Bar, Tools, Liquor, Mixing, Distillation, Production
Current Entry Listing – 201
Light flavor enhancers to finish off a cocktail with the right touch. Accents come in
the form of Liquids, Confections/Powder/Sugar/Spices, Creams, Nuts, Fruits and
Vegetables. Some are listed in the Garnish Extravaganza and Nuts, Spices, Accents, and
Alembic Pot Stills
Made of copper, these stills are used in the distillation of Cognac. Impervious to most
acids and good conductors of heat. Alembic stills process the distillate one lot at a time,
while big commercial distilleries use Column stills and process continuously. The name
is Arabic, for the shape of its head gear.
Alcohol By Volume (A.B.V.)
Also known as the Gay-Lussac scale, it is a percentage of alcohol in a given volume
of an alcoholic beverage. “ABV” is usually specified on beverage labels in addition to
Proof. Example: A liquor bottle that says 80 Proof, is 40% alcohol by volume (ABV),
a 60 Proof liquor is 30% ABV, and so on.
Certain liquid substances that excite the libido and sexual activity.
The word Anaphrodisiac does the opposite, it inhibits this activity.
Slightly fortified by the addition/blending of small amounts of spirits, and flavored with
a specifically chosen variety of botanical ingredients (extracts of herbs, roots, and
spices). Vermouth, Amer Picon, Byrrh, Dubonnet, Suze, and Punt E Mes are all examples
of an aromatized wine.
A device that reduces liquid, by way of separating liquid into small particles, producing a
fine spray or liquid mist. In Bartending, this small glass bottle with spray top is used with
vermouths for the Martini, Manhattan, Rob Roy, and Gibson, as well as herbal liqueurs
and other exotic flavors. To locate and purchase these 2 or 4 ounce cobalt blue, green,
brown, and clear bottles, go to www.bottlesetc.com
As in Soda Back or Water Back, when a customer requests this in a short glass to
accompany and set next to their current cocktail, for purposes of re-balancing the palate,
and dashing away an initial thirst for water in the avoidance of gulping their cocktail.
The interior of the bar, inside and separate from the bar’s actual serving top, housing the
cooler stock, back bar & counter top, and low and high shelving for the Call, Premium,
and Super Premium/Top Shelf bottles of liquor. Also used depending on overall bar
design, for glassware stock.
This is a term used for an illegal fill of a liquor bottle in the backbar or anywhere on-
premise. It is against the law to pour from one liquor bottle into another liquor bottle,
regardless if the liquor bottle was partially full or empty. In regard to Prep Mixes, always
use clean, new generic bottles or containers – plastic or glass, and/or the Stor n’ Pour
plastic juice containers.
Backsplash / Splash-out
When a bartender fills a glass over the top of the rim with cocktail ice, then attempts to
pour in the first shot of liquor, finding out that half of the shot bounces off the top of the
ice and out onto the bar or into the spill mat. This happens more if the bartender is using
a liquor gun, which is more a spraying out than it is a pouring out.
Solution: Don’t overfill the glass with ice.
Add more ice after the pour if necessary.
It only results in a waste for both the customer and the owner of the establishment, not to
mention the potential loss of a customer if the bartender’s ego keeps him or her unaware
of the obvious reflection of being a rookie, and failing to make the correction on their
own. Pay attention to everything you’re doing behind the bar. It’s too easy
to be sloppy. Add more precision to the job of pouring.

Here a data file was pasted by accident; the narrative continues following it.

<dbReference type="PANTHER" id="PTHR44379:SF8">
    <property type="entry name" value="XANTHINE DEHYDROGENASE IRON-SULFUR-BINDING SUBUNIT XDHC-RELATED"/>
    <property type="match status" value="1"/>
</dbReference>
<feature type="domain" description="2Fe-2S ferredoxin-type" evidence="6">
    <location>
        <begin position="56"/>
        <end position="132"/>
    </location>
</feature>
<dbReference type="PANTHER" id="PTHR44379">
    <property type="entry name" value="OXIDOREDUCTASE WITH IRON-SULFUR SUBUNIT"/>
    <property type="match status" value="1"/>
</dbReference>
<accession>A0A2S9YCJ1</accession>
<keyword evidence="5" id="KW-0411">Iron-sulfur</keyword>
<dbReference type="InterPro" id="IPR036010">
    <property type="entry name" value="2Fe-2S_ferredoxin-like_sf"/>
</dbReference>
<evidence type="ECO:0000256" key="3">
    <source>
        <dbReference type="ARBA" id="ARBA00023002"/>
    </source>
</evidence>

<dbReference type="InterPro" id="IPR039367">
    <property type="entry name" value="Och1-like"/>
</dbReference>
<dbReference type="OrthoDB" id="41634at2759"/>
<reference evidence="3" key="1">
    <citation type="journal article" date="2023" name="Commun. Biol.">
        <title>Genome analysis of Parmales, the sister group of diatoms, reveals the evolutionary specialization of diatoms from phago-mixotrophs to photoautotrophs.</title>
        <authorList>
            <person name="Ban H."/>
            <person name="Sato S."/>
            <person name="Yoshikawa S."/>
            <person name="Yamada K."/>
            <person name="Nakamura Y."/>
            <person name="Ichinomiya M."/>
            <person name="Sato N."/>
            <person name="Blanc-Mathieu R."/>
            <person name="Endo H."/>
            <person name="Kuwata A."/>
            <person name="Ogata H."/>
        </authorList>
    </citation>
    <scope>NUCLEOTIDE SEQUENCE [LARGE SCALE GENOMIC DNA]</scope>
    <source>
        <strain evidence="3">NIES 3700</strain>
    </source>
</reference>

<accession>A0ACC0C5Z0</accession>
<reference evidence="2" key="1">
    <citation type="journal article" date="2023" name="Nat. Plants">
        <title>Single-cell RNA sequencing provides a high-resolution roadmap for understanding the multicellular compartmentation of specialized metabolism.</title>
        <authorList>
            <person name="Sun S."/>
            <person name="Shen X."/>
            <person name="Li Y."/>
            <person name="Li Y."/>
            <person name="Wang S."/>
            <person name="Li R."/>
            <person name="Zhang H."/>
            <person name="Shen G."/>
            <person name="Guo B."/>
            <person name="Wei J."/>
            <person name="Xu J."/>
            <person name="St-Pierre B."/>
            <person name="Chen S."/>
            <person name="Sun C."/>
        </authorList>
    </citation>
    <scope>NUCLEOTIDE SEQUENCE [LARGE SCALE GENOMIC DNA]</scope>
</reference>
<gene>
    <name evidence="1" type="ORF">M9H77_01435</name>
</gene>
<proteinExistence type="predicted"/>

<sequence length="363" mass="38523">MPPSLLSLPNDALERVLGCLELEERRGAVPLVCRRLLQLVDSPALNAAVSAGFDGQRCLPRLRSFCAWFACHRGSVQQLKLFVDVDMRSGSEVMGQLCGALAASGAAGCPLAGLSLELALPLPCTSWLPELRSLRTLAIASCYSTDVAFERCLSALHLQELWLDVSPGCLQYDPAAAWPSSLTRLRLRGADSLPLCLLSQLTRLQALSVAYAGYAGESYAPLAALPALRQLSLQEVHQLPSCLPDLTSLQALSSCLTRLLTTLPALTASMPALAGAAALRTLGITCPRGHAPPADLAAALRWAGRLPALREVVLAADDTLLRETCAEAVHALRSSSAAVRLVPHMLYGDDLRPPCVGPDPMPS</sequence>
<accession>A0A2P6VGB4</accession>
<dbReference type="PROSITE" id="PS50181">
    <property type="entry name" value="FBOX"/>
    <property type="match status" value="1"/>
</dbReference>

One of the crucial positions on the bar staff, especially in a busy night club. It is a benefit
for management to always have this position filled with good, fast, high energy individuals
who don’t mind breakin’ a sweat! What a busboy is to a food server, a barback is to a
bartender. In busy venues, the barback restocks and refills just about everything. They’
re the Ice runner, keg changer, they wash all the glasses, replenish
all the garnishes, and wipe the bartop down during the night when possible. This allows
the bartender to do nothing except Smile-Pour-Serve-and Ring as fast and efficiently
as possible, and extend communications with the customer when you can. The highest
appreciation comes when the barback is promoted to the bartending position. 15 – 25 %
is the variance of tip-out to the barback.
An older side term used in place of or association with the word Bartender.
The individual who keeps the bar in perfect working and operational order
at all times during their shift, and all hours of the bar from open to close.
The term is still used and heard occasionally today.
A long-stemmed stainless steel spoon, with a shallow bowl holding between
one-half and one teaspoon of liquid, with a twisted shaft used to stir together ingredients
in cocktails and mixed drinks. The back of the bar spoon is also used
to break the fall when layering liqueurs for the Pousse Café drink preparations, resulting
in the look of distinct bands.
The medical diagnosis for this term is called Paronychia. It is an infection in the nail
fold. For bartenders, it’s a citrus infection, where the citric acid from the regular cutting
and/or squeezing of limes and lemons combined with the bacteria in dirty dish water
(removing protective skin oils), starts killing the skin and cuticles, leaving the skin dry and
more liable to split.
The front serving counter for all of the bartender’s customers. Should be wiped clean
of any soil and debris at all break-point times during the shift.
The primary, main, or base liquor/spirit of any given cocktail. The white spirits of Vodka,
Gin, and Rum are considered Neutral Spirits that mix with almost anything. Tequila,
Whiskey, Scotch, and Brandy are also legitimate bases, as well as Pisco and Cachaca
are from South America.
A CO2 driven system of thick lines that usually run from the cooler to either the front